Sheriff’s office using new training methods

Published 12:06 pm Wednesday, October 4, 2017

To shoot or not to shoot. That is the question that nearly every person in law enforcement has to ask himself or herself on a regular basis. In Southampton County, the deputies and investigators now have new tools that can better prepare them for the field, including how to decide if or when lethal force is required.

On Monday afternoon, Sheriff Jack Stutts, Sgt. Greg Griffith and Lt. Camden Cobb showed this reporter and publisher Tony Clark the new firearms range and training facility, which is near Capron.

The outdoor range features a 100-yard automated target system. Previously, the department used a 50-yard range near Courtland. In addition to having a longer range for firing practice, there are targets which can turn — never the same way twice — via an automatic system. No local tax dollars were needed. The sheriff said that was purchased using seizure money, which is cash collected during investigations of illegal drug operations.

“The project began when Southampton County Board of Supervisors member Randolph Cook met me out here a year ago in August,” said Stutts. “Using Cook’s engineering skills, we laid out the base for the backstop and staked it out. Cook prepared a scaled drawing and monitored the construction progress the entire time.”

The sheriff added that the Department of Corrections and the Virginia Department of Transportation helped in building the earthen mound, which is 100 feet long, 12 feet high and includes 45-foot angled extensions on each end. In addition to using inmates, an excavator, bulldozer and a couple of dump trucks were also needed.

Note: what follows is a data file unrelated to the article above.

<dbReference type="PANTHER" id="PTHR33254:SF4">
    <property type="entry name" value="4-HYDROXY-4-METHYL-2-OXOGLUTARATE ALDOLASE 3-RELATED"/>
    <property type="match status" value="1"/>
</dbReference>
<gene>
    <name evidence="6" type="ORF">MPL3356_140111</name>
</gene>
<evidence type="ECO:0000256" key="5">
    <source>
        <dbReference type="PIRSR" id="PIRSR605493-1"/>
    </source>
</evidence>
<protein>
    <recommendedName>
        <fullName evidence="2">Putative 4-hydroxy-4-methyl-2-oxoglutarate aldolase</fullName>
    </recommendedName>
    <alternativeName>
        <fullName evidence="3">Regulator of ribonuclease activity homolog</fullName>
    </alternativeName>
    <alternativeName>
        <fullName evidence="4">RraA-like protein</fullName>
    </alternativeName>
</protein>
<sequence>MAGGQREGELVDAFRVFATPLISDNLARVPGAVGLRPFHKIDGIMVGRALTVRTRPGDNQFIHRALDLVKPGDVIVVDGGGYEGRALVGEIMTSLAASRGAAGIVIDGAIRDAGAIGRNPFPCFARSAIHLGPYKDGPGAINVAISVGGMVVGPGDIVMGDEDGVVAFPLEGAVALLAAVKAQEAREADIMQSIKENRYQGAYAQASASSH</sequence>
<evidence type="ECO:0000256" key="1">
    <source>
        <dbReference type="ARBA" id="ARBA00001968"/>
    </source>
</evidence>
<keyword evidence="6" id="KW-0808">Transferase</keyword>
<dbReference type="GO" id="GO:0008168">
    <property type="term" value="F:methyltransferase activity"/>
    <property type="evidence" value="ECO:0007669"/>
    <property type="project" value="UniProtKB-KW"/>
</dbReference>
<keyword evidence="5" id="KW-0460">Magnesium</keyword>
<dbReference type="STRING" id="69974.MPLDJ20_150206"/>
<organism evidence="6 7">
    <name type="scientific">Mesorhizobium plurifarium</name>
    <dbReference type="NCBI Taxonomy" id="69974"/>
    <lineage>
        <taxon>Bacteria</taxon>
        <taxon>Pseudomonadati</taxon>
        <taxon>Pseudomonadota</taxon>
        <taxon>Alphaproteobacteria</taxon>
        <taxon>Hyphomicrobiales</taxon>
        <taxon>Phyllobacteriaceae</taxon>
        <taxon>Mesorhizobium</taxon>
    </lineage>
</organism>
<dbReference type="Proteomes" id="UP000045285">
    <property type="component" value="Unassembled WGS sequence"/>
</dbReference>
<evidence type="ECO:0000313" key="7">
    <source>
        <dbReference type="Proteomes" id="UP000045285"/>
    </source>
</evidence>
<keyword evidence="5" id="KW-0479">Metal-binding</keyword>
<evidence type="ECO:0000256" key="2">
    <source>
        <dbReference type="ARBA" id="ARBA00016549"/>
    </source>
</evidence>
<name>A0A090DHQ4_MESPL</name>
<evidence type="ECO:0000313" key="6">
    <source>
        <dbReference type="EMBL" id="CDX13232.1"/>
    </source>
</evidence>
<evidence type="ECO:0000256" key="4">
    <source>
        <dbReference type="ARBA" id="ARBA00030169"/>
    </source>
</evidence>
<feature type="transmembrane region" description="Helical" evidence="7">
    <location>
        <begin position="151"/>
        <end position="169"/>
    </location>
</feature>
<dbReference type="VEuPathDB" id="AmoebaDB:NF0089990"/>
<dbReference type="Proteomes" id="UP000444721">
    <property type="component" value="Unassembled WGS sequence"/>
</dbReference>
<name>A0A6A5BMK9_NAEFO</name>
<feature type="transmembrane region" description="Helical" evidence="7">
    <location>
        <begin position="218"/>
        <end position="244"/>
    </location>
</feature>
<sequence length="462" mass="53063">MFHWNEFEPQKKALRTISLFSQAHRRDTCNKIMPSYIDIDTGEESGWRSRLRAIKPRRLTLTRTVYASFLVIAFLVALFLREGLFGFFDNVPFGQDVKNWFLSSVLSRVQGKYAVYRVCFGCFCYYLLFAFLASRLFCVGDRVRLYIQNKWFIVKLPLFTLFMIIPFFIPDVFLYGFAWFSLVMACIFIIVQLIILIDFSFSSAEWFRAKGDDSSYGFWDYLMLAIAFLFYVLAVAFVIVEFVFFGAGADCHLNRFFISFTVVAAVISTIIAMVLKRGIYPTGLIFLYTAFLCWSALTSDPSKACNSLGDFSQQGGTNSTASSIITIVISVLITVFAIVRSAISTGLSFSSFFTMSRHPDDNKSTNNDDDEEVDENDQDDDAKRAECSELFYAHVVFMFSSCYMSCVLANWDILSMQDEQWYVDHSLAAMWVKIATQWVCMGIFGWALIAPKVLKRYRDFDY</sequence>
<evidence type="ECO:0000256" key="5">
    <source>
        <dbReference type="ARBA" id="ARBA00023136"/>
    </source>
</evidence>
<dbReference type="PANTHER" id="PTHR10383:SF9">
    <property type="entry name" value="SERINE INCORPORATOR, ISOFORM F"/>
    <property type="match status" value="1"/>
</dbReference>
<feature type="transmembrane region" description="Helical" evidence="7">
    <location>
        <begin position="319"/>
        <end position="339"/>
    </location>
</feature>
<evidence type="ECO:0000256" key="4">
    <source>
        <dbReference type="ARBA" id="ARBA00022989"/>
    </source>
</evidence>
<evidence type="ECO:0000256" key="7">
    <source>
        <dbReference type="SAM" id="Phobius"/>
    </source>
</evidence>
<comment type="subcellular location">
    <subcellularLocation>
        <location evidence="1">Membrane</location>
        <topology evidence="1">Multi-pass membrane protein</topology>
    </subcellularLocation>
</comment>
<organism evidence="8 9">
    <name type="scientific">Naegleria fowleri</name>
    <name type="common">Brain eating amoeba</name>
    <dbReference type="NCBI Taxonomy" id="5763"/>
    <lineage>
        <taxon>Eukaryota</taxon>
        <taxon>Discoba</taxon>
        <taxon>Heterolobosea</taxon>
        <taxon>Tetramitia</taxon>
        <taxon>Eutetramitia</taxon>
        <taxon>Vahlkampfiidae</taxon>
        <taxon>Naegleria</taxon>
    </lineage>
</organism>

Overlooking that range is a small building that houses the MILO Range, which is a simulator program that uses laser-operated weapons for target practice and 800 interactive scenarios. The latter can range from domestic disputes to traffic stops. There are also options for pepper spray and tasers. Review options are also available. Stutts said he heard that Hanover County was the first in Virginia to be using MILO and requested permission to see it. Impressed, Stutts decided that could well serve his office and therefore county residents. Before, the deputies had to go to Crater Criminal Justice Academy near Petersburg. To schedule training and then driving an hour to get there was not practical in his view.

“Now this valuable training, so important in today’s world, is right here and has become a big part of our training regimen,” he said.

All new appointees to the sheriff’s office will be required to train with locally even before practicing with real ammo outside.

“We can work out all the bugs here,” said Griffith, who has been the lead firearms instructor for the past four to five years. “It’s a big deal to me. [Training] starts right here. It has everything an officer needs to know.”

That also means a big savings on ammunition. Stutts said that 50 shells for a .45 caliber costs $14 per box.

Speaking of money, the sheriff repeatedly emphasized that as with the outdoor range, no local tax dollars were used for getting this program. He credits the Camp Family Foundation for enabling the department to obtain MILO as well as construct the building to house it.

The Franklin Police Department is already using the facility, and Greensville Sheriff’s Department has also asked about it.

Although it’s still a little early to see an immediate payoff, the sheriff is confident that all of the improvements will make a difference sooner than later.

“This facility will serve local law enforcement for many years to come,” Stutts said. “Our deputies will be better trained than ever thanks to the simulator system and ready to meet today’s challenges. You simply just cannot teach the decision-making and “shoot/don’t shoot” scenarios the simulator provides in a traditional range setting. My sincere thanks to those who made this possible.”